Offline Doug

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Re: Distorted frame?
« Reply #19 on: 27 Apr 2006 at 01:41 »
John,

Interesting. I assume you mean the new top bridge plate from the Club spares is different from the previous replacement plate from Club spares, and not the special plate currently mounted on the machine.  Also that the 5mm dimension pertains to the fore-aft offset between fork stem and fork tubes. I have emailed my expert on Plus matters to see what he has to say re- this development, but it is odd as I have confidence he knows what he is talking about. Will update soon as I hear.

Meanwhile, did I mention how nice and warm it is up here?  8)

-Doug

Offline KiwiJohn

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Re: Distorted frame?
« Reply #20 on: 27 Apr 2006 at 08:11 »
It is a long story Doug,  when I got the machine it had a bent (i.e. wonky) top to one fork leg and an asymetrical plate.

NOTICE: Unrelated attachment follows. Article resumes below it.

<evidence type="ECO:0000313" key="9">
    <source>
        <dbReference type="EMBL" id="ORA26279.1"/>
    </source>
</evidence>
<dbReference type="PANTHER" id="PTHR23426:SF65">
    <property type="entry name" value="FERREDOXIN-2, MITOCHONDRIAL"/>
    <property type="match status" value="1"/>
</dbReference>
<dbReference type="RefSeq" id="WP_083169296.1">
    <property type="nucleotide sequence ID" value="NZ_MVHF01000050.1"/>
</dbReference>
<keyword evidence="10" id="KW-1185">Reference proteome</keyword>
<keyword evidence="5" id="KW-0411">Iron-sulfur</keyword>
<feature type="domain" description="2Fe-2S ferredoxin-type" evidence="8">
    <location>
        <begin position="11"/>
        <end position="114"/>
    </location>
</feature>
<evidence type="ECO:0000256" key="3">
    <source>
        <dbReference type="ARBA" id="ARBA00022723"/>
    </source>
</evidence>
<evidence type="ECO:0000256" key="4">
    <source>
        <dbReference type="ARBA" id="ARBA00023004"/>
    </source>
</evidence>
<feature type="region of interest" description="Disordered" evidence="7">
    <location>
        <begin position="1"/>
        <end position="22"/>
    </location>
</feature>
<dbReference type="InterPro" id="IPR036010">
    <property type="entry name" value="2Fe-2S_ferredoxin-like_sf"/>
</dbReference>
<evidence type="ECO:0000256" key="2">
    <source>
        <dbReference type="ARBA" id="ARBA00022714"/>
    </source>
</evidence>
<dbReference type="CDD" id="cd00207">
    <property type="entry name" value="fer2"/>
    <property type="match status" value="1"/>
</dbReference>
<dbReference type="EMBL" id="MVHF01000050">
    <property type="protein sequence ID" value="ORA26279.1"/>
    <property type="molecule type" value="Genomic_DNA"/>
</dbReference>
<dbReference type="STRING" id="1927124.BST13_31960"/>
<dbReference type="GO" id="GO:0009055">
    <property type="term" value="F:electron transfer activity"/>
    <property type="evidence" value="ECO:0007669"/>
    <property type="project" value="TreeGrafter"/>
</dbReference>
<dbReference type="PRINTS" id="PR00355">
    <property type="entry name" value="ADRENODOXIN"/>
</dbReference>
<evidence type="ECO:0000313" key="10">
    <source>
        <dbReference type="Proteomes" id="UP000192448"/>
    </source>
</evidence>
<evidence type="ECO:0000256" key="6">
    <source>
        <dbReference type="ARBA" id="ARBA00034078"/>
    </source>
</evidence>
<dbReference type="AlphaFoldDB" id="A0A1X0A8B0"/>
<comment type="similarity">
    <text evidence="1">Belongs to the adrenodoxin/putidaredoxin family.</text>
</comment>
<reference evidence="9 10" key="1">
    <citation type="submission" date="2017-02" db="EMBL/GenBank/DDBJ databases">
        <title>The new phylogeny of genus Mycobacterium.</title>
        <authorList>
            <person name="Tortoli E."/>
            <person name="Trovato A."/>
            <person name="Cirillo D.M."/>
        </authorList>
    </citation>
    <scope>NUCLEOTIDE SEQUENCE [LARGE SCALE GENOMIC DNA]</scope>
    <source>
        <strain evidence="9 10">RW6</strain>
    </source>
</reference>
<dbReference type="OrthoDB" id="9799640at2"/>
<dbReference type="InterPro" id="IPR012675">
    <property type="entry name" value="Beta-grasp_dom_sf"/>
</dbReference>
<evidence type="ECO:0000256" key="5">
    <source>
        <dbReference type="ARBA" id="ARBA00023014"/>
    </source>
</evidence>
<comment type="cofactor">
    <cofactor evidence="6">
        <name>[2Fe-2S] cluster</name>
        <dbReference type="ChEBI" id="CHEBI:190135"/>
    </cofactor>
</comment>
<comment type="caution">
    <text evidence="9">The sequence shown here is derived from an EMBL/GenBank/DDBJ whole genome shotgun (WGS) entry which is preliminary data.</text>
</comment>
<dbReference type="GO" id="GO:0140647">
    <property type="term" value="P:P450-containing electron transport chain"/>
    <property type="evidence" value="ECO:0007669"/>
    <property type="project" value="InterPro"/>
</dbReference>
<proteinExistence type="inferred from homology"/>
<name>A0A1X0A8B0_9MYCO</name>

I got a new plate and straighted the wonkyness as far as practical with what I have on hand.  When the new plate arrived it still didnt fit apparently because of a different fore-aft offset which I assumed to be a Plus characteristic.  So I altered the plate to suite by cutting and welding each side.  However the bike handles very badly, wants to go around corners unless I keep a bit of pressure and would scare the living daylights out of me if I had to do a heavy brake manouvre.  So this is where I am now except I have another new plate on hand.

As far as I know both club plates are the same (or would be had I not bodgered one).

The owner back in 1965 said a prior owner had 'choppered' the bike, (or at least tried to)  and I am forming a strong suspicion that part of this process included reducing the trail by altering the angle of the fork tubes through the triple bracket.

I need someone to finish off fixing the wonky conical piece at the top of one tube and now that I am convinced that the fork tubes should be parallel with the stem piece I need someone with enough heating gear to reset the angle of the tubes through the triple bracket.  Or if I can figure out how to do it I might try to fix this myself,  I just need to figure out exactly how to do it.

Nice day today,  warm breeze from the north and beautiful autumn day, pity I had to spend it at the office.